So, no, the study is strictly limited -- although, as I say, it's OK as far as it goes, and a reclining posture is another useful card in the pack -- and the news agency report was obviously put together by people who didn't properly read or understand that which they were reporting on. The study, quite rightly, never said slouching was good.

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                    • #11
                      I don't know whether it's useful to say any more on this ...

                      I tried to find a picture, because I think that news outlet, if that piece was widely read, could have spread a lot of confusion.

                      There's a difference between "reclining" and collapsing into a chair in a basically unorganised manner, the back-rest having provided an unfortunate stimulus to prop the upper-back on it, while sliding the hips forward, allowing the spine to curve into a C-shape, losing the slight natural lumbar curve.

                      In the latter posture the person is sitting on the end of his coccyx, which isn't built for that. That collapsing is also bad for the spine. (In passing it's interesting to note that small children -- preschoolers -- usually sit up "nice and straight'" -- but without tension. Thats' what's natural when your use hasn't been disrupted).

                      So here's quite a good picture I found at a Yoga site:



                      The Yoga site also points out that in the posture on the right:

                      visceral organs, blood flow, breath, and nervous system are all compromised by the head forward slump shown above which is also known to cause headaches


                      With "reclining" you have to think of the person's butt at the back of the chair. He's still sitting on his ischial tuberosities. The difference is that the back of the chair he's using tilts back. His back is straight, the lumbar curve is preserved. The difference is that he's lying back at 120 degrees. The advantage is that this opens his hip joint up. (The 90 degrees at the hip joint is also discussed in the article at the Yoga site.)

                      This is good.

                      The disadvantage ... and this is where the study is a little beside the point if you take it to be a "guide to what do at work" ... is that you don't go to work just to sit.

                      Typically you sit at something -- usually a computer.

                      That changes the problem. Not so easy to type when lying back at 120 degrees.

                      So, yeah, if you could spend parts of the working day when you didn't need to be sitting up working at something in front of you reclining back in a reclining chair, that would be good.

                      Incidentally, if kneeling on the floor, sitting in a meditation-stool, the angle at your hip would be more than 90 degrees.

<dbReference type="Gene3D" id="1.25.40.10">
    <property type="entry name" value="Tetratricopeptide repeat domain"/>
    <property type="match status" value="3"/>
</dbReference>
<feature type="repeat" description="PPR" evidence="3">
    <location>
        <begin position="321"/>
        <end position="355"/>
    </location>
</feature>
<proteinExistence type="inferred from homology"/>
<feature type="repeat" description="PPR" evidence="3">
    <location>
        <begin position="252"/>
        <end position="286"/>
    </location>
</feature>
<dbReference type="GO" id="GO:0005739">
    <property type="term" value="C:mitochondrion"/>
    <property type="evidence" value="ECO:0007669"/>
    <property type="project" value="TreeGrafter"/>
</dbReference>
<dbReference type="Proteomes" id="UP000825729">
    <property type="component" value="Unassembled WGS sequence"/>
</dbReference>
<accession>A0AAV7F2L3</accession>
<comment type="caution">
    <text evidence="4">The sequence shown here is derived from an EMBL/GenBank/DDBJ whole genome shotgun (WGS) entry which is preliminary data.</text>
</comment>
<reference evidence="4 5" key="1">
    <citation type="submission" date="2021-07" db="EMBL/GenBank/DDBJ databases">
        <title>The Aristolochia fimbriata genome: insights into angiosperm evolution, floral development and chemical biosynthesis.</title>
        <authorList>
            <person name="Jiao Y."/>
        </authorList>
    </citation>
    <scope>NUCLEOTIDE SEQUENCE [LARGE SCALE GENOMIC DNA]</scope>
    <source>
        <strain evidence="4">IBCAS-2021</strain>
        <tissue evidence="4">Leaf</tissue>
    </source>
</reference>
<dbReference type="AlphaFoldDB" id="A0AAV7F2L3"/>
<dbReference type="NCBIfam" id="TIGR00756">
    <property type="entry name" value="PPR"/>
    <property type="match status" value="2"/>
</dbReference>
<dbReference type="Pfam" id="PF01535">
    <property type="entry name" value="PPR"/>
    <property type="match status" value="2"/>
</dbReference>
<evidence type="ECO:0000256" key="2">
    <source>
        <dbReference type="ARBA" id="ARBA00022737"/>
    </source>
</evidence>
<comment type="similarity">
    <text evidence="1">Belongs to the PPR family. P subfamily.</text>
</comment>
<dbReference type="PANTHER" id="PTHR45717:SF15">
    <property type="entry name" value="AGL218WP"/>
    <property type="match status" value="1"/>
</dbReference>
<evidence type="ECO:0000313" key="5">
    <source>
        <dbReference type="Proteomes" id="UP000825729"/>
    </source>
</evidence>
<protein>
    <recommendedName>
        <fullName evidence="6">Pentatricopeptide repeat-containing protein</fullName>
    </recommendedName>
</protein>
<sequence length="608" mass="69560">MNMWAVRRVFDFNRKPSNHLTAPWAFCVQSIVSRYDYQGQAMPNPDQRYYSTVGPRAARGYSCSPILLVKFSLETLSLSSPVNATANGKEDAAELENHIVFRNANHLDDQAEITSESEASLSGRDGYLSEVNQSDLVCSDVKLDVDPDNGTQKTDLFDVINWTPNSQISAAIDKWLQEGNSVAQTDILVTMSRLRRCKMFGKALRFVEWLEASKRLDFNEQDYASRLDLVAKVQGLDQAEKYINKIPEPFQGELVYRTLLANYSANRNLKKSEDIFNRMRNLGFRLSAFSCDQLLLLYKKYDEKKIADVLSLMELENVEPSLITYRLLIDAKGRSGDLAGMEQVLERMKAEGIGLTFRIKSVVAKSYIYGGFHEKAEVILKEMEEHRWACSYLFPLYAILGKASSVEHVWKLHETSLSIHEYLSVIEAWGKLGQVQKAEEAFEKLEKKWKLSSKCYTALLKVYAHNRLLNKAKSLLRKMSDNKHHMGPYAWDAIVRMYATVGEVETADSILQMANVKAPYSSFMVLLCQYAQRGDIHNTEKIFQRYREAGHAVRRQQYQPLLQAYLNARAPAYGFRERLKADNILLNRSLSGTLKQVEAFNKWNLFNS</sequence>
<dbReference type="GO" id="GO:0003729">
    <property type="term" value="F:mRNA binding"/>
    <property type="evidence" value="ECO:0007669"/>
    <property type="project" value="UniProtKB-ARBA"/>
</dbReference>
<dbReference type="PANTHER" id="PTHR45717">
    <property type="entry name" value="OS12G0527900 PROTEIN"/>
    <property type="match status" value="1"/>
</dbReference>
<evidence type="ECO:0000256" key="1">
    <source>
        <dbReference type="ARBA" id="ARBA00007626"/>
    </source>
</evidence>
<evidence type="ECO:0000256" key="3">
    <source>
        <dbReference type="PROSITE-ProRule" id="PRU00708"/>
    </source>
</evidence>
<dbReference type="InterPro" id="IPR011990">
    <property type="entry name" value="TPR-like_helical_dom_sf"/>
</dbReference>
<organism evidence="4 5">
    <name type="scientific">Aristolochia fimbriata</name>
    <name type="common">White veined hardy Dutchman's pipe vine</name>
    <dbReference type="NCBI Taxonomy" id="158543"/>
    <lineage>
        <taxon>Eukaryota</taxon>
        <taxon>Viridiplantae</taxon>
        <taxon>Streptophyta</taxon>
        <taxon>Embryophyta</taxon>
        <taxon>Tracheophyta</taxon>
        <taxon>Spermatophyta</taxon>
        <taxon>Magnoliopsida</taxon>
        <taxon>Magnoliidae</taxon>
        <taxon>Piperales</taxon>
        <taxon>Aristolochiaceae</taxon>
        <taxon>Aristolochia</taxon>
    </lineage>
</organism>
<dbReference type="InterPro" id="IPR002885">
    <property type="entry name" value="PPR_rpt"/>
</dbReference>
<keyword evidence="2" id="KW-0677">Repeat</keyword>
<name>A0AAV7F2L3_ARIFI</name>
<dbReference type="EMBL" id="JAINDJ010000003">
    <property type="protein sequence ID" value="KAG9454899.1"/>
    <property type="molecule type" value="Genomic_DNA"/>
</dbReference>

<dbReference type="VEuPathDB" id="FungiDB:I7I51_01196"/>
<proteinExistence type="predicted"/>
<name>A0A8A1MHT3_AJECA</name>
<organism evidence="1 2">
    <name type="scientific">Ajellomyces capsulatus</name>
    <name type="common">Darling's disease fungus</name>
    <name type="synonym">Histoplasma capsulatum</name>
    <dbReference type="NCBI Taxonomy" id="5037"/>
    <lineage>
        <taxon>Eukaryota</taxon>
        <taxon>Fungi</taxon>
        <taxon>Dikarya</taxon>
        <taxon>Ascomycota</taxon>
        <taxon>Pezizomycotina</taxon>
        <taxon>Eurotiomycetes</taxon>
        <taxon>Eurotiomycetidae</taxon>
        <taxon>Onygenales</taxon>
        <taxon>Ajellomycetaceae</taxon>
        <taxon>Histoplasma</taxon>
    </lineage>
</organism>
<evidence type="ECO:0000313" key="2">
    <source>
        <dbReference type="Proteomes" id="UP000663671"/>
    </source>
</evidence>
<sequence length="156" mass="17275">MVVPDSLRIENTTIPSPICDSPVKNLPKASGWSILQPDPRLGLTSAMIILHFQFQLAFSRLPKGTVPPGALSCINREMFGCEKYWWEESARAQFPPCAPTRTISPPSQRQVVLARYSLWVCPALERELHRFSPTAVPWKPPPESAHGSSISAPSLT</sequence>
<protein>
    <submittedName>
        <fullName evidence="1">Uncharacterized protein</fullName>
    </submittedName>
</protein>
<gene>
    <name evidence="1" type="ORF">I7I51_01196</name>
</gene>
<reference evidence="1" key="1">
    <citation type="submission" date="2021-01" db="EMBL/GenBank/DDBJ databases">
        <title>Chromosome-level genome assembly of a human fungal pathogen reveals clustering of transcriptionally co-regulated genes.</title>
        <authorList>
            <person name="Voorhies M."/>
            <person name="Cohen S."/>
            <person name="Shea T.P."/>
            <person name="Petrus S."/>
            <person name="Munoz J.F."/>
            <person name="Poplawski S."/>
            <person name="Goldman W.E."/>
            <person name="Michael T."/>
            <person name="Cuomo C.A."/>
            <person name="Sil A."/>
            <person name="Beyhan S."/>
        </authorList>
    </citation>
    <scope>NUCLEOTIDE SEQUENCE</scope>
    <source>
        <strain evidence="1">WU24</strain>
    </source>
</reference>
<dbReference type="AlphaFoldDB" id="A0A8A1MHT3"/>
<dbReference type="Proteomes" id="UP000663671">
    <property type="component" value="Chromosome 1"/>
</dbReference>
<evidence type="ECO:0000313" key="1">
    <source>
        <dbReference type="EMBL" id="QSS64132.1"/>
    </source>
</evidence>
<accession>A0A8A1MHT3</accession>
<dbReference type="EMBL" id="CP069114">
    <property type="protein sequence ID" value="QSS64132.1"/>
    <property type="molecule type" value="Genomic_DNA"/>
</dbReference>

Her thigh is dropping down ...

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                      • #12
                        I thought I'd subscribed to my thread. Obviously now.

                        I haven't done it much since (although I am now, strangely) - it seems to be when I'm just at the computer for a few minutes.

                        My idea of kneeling is with the entire body straight except for the knees, which are at a 90 angle. My hips are 180, i.e. completely open. Not kneeling and sitting on my feet, as with the above picture.

                        The knee pain is not actually in the knee joint, but from the force of the body on the knee from above. Obviously it's lessened by putting more weight on the feet or arms (if they're on a desk). I think that's just because they're not used to it though.

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                        • #13
                          get an exercise crunch ball and sit on that at your desk. You'll be forced to balance and sit up straight. You can adjust the pressure and it's about the same height as a regular chair

                          http://www.iposture.com/images/pho_e...tt-oblique.jpg
                          Would I be putting a grain-feed cow on a fad diet if I took it out of the feedlot and put it on pasture eating the grass nature intended?

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                          • #14
                            Originally posted by Drakelet View Post
                            The knee pain is not actually in the knee joint, but from the force of the body on the knee from above.
                            Like enough. I'd have thought the advantage of the meditation stool was that it allowed some of the weight to go down through the sitting bones.

                            With either posture I'd have thought some padding under the knees in the form of a large, thin cushion might be helpful.